GOPPAR: Maximizing Profitability in an Everchanging Environment
By Brandon White Director of Revenue Management, The Hotel Group | September 29, 2019
Profitability is a key measurement of success, and the savvy Revenue Manager has always been focused on the bottom line. Gross Operating Profit Per Available Room (GOPPAR) as a newer Key Performance Indicator (KPI) in our industry shouldn't come as a surprise to anyone. As defined, GOPPAR is the total revenue of the hotel less expenses incurred earning that revenue, divided by the available rooms. While GOPPAR's formula itself is simple, the execution can be challenging.
So how do we as hoteliers maximize GOPPAR? To answer this question, we must first understand what our business mix looks like, or should look like, and identify what aspects of hospitality revenue have changed over the past two decades. Look no further than the increased online travel agency (OTA) presence, with new companies such as Google joining the fray. This along with enhanced OTA visibility reports marketing in excess of $10 billion in 2018, the influx of commissionable rates and a general increase in market supply occurring across the nation has resulted in decreased flow-through to the bottom line. Now that we understand some of the challenges, what can we do about it?
Understanding Your Mix of Business
What should our mix of business look like? While a seemingly simple question on the surface, the mix of business required to maximize profits for a hotel depends entirely on the property type, market, and booking window. For smaller, select-service hotels, the midweek business traveler may be your bread & butter, whereas a larger, full-service hotel, may need a mix with group driven bookings. Regardless, your property's GOPPAR may be impacted in a major way if the ideal sales and booking mix is not determined and achieved during each day of the week and each changing season. Additionally, utilizing the ideal mix to maximize ancillary revenue, such as food and beverage in both the hotel outlets or catering space, is crucial to an optimal GOPPAR.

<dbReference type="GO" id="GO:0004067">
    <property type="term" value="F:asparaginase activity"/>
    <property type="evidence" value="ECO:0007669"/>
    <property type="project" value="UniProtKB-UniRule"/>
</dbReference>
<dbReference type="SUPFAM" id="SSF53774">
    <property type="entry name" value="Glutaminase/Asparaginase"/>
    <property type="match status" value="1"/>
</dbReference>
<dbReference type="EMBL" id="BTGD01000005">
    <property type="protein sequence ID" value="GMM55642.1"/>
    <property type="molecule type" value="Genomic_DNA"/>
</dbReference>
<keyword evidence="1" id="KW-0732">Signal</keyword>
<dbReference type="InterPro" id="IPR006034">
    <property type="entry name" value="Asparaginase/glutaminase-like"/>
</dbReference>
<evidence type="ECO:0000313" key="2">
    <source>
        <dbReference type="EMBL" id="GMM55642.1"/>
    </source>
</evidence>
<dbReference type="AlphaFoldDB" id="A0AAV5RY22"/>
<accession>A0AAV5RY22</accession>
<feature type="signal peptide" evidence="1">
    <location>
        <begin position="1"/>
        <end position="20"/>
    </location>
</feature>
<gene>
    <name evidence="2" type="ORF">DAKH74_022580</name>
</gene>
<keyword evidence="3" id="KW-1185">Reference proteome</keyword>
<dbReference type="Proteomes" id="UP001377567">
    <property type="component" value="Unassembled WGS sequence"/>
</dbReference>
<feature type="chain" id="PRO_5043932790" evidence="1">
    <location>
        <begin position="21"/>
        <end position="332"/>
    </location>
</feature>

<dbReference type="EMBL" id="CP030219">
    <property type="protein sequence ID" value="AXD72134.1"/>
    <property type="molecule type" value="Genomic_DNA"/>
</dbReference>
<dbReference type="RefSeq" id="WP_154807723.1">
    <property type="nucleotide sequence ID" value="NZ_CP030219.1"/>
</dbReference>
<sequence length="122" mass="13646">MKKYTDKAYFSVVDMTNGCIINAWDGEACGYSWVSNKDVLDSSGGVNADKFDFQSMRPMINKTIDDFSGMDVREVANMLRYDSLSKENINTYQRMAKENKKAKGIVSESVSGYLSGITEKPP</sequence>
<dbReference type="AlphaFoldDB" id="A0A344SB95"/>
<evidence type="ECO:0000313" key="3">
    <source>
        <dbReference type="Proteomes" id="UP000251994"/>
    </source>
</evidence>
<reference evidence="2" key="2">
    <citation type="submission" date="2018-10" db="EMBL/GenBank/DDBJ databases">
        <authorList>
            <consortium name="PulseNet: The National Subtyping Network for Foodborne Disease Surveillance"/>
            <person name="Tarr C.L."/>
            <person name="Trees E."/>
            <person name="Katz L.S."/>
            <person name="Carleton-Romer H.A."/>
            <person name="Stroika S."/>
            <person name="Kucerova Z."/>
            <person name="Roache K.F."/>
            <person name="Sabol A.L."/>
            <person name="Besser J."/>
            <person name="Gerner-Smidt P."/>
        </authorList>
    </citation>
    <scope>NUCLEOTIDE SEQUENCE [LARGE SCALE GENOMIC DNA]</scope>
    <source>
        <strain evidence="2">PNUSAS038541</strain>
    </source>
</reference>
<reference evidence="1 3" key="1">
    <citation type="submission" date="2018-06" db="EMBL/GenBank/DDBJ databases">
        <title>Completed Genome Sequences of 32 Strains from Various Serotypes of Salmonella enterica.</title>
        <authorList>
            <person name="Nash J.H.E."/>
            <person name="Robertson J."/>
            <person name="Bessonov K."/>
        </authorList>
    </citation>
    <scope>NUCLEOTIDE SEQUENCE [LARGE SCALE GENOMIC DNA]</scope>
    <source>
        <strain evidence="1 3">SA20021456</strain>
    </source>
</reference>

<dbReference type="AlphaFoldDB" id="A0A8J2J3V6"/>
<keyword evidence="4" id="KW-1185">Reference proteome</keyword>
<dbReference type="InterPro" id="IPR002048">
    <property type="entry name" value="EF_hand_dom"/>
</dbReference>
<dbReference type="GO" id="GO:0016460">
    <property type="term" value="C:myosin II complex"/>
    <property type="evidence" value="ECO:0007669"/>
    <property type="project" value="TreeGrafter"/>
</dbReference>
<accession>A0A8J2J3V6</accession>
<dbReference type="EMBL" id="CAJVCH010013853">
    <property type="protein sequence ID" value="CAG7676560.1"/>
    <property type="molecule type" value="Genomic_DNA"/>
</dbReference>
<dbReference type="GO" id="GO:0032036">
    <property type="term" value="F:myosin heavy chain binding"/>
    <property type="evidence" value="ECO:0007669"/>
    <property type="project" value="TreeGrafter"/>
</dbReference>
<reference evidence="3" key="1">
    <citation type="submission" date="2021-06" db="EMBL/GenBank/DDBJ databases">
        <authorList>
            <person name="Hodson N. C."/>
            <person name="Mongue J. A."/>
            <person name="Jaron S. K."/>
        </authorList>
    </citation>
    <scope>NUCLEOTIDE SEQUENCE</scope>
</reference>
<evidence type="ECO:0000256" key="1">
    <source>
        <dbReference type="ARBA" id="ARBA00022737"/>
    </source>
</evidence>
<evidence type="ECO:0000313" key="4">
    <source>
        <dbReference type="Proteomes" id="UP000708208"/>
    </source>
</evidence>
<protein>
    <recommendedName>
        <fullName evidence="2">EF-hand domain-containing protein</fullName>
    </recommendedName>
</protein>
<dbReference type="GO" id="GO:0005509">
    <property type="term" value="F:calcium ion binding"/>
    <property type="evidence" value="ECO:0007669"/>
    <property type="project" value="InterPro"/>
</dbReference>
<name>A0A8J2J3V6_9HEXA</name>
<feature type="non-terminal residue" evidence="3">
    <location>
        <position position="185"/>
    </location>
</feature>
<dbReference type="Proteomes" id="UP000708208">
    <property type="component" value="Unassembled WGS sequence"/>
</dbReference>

To break this down further, some select-service properties might not have many ancillary revenue opportunities, so the ability to understand the property's booking window and length of stay patterns is necessary when forecasting and achieving revenue. It is imperative to take advantage of these opportunities and capitalize on multiple night stays when available, either via transient demand or through group bookings. This can lead to reduced room turn-over cost and will help to boost GOPPAR. When considering your business mix over compressed dates, whether focusing on business transient with longer length-of-stay groups or one-night pieces of group business, ask yourself if taking a one-night stay group makes sense over forecasted sellout dates. Depending on your property type, you may find a select-service hotel in rural America may need less group base whereas a full-service hotel located in a major downtown metropolis may require a stronger group base to sell out.
On the flip side, knowing how to balance transient versus group for full-service hotels is important. Particularly when groups have the ability to bring in catering revenue, thus bolstering profit. Does it make sense to turn down a group with a poor room-to-space ratio for something better down the road? It might not always make sense, which is why understanding your market is critical to maximizing total revenue.
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